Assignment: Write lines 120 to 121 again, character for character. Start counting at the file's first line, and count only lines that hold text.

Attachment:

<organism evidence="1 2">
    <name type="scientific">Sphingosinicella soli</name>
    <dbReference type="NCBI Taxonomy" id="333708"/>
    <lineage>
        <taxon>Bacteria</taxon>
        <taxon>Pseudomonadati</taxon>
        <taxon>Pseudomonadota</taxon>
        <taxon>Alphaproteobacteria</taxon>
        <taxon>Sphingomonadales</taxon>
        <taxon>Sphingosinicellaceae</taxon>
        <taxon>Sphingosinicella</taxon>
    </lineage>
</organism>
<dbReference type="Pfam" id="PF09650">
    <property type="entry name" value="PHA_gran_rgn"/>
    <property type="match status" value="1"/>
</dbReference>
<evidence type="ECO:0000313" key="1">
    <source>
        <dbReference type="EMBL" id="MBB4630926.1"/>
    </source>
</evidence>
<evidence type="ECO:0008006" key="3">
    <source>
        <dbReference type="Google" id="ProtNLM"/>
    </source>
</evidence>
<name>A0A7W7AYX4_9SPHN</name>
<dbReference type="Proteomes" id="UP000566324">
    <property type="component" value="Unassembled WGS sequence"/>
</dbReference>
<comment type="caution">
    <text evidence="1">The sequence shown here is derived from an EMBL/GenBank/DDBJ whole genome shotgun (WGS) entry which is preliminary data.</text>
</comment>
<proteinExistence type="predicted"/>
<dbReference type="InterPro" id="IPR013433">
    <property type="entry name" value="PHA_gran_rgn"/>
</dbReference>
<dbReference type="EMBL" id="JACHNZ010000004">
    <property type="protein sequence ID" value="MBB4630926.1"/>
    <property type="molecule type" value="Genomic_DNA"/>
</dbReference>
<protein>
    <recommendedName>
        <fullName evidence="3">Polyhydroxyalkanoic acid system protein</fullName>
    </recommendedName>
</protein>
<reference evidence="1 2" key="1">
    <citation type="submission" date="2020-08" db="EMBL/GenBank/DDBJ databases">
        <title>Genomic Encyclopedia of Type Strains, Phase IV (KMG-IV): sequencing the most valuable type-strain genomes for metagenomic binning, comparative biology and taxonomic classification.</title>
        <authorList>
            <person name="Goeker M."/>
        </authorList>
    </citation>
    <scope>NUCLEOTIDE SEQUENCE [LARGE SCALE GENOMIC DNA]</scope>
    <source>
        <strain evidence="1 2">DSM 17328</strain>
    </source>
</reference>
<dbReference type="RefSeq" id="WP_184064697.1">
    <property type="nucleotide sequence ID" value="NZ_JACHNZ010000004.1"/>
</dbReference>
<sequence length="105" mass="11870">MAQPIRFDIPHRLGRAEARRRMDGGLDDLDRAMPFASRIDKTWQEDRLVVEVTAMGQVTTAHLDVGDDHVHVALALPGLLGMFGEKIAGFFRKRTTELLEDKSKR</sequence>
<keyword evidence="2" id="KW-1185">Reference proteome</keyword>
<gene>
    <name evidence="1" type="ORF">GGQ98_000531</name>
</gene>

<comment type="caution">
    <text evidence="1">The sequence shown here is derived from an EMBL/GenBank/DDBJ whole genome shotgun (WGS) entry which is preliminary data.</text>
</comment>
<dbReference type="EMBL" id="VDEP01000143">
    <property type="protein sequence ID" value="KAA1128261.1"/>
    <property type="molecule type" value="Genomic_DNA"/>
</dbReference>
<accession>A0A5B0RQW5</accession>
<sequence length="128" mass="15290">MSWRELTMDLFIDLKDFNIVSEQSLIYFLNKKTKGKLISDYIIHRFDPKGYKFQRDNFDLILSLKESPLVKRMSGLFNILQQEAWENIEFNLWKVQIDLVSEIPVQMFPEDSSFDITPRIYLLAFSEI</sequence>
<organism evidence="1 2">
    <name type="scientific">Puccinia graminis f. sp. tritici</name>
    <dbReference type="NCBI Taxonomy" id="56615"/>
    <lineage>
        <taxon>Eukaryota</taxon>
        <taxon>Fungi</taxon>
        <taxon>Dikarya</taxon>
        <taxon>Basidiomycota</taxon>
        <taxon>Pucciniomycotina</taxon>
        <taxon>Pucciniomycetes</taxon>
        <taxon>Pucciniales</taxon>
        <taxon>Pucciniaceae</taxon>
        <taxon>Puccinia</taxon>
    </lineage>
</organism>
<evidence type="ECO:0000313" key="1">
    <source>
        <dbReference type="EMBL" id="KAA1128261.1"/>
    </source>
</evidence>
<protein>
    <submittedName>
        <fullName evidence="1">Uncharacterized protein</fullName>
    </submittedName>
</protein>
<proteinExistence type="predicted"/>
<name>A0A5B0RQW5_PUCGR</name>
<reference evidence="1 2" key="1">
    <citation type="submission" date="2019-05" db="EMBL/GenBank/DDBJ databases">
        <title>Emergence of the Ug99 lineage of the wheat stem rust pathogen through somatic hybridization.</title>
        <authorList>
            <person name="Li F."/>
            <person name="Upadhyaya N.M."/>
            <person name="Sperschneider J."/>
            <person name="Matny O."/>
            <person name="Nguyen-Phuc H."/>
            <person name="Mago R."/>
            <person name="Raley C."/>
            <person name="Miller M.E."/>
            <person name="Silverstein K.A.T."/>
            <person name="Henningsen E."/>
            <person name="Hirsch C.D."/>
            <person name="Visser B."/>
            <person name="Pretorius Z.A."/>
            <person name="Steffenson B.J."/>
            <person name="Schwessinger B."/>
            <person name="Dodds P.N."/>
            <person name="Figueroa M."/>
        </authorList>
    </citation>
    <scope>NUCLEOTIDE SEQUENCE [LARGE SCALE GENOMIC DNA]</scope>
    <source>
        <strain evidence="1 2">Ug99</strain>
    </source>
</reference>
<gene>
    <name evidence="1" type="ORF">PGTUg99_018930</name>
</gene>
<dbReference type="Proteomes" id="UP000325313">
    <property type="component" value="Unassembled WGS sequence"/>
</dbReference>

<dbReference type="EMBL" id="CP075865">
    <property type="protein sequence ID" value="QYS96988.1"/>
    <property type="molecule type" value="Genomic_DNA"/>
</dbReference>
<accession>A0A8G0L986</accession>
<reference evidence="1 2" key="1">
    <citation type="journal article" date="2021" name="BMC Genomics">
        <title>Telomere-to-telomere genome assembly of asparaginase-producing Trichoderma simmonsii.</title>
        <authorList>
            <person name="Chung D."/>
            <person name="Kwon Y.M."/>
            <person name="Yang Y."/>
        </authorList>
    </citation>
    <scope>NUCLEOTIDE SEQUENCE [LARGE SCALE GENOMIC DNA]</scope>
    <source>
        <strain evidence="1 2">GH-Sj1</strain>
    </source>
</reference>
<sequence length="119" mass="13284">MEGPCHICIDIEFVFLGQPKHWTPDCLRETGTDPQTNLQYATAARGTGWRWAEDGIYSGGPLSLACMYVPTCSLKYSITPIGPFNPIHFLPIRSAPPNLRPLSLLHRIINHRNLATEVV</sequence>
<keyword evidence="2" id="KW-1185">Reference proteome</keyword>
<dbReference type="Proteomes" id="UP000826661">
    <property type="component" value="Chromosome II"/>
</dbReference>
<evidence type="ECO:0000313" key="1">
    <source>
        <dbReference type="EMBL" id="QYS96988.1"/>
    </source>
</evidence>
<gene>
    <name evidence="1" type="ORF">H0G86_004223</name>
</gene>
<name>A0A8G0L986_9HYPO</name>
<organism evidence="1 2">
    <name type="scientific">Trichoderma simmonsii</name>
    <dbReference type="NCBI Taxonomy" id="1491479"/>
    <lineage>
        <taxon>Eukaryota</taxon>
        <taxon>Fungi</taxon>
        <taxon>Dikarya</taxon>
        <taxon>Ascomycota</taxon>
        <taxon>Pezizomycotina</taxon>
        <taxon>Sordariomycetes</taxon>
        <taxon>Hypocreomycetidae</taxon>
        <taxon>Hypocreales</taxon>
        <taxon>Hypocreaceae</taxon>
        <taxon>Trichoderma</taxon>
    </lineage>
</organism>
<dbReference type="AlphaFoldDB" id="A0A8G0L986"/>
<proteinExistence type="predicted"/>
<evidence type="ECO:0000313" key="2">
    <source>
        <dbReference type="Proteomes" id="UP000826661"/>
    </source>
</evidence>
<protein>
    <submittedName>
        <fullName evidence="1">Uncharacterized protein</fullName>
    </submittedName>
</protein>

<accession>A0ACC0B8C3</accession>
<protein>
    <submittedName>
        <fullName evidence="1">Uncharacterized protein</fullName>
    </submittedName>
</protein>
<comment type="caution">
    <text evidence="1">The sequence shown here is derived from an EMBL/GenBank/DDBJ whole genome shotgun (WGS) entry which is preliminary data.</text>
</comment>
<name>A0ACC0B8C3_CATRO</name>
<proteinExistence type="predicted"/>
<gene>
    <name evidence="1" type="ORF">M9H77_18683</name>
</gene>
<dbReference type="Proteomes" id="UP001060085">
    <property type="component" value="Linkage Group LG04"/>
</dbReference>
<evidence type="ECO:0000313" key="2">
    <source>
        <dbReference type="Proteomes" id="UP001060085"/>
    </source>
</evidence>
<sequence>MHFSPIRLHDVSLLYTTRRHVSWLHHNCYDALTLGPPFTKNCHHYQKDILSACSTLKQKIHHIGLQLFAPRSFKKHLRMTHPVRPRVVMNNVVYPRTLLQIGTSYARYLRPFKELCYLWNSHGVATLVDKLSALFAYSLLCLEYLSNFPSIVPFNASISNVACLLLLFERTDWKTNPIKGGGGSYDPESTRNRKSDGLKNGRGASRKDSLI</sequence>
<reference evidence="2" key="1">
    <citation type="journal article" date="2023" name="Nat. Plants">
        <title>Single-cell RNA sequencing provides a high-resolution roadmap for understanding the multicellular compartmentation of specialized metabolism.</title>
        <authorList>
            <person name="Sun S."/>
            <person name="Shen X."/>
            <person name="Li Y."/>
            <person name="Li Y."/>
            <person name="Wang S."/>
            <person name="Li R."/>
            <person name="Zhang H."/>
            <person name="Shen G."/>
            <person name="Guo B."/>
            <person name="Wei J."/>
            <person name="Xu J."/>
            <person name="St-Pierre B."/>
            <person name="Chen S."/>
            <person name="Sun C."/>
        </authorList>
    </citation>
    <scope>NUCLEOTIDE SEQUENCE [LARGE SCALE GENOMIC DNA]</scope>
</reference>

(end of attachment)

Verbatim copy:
            <person name="Pretorius Z.A."/>
            <person name="Steffenson B.J."/>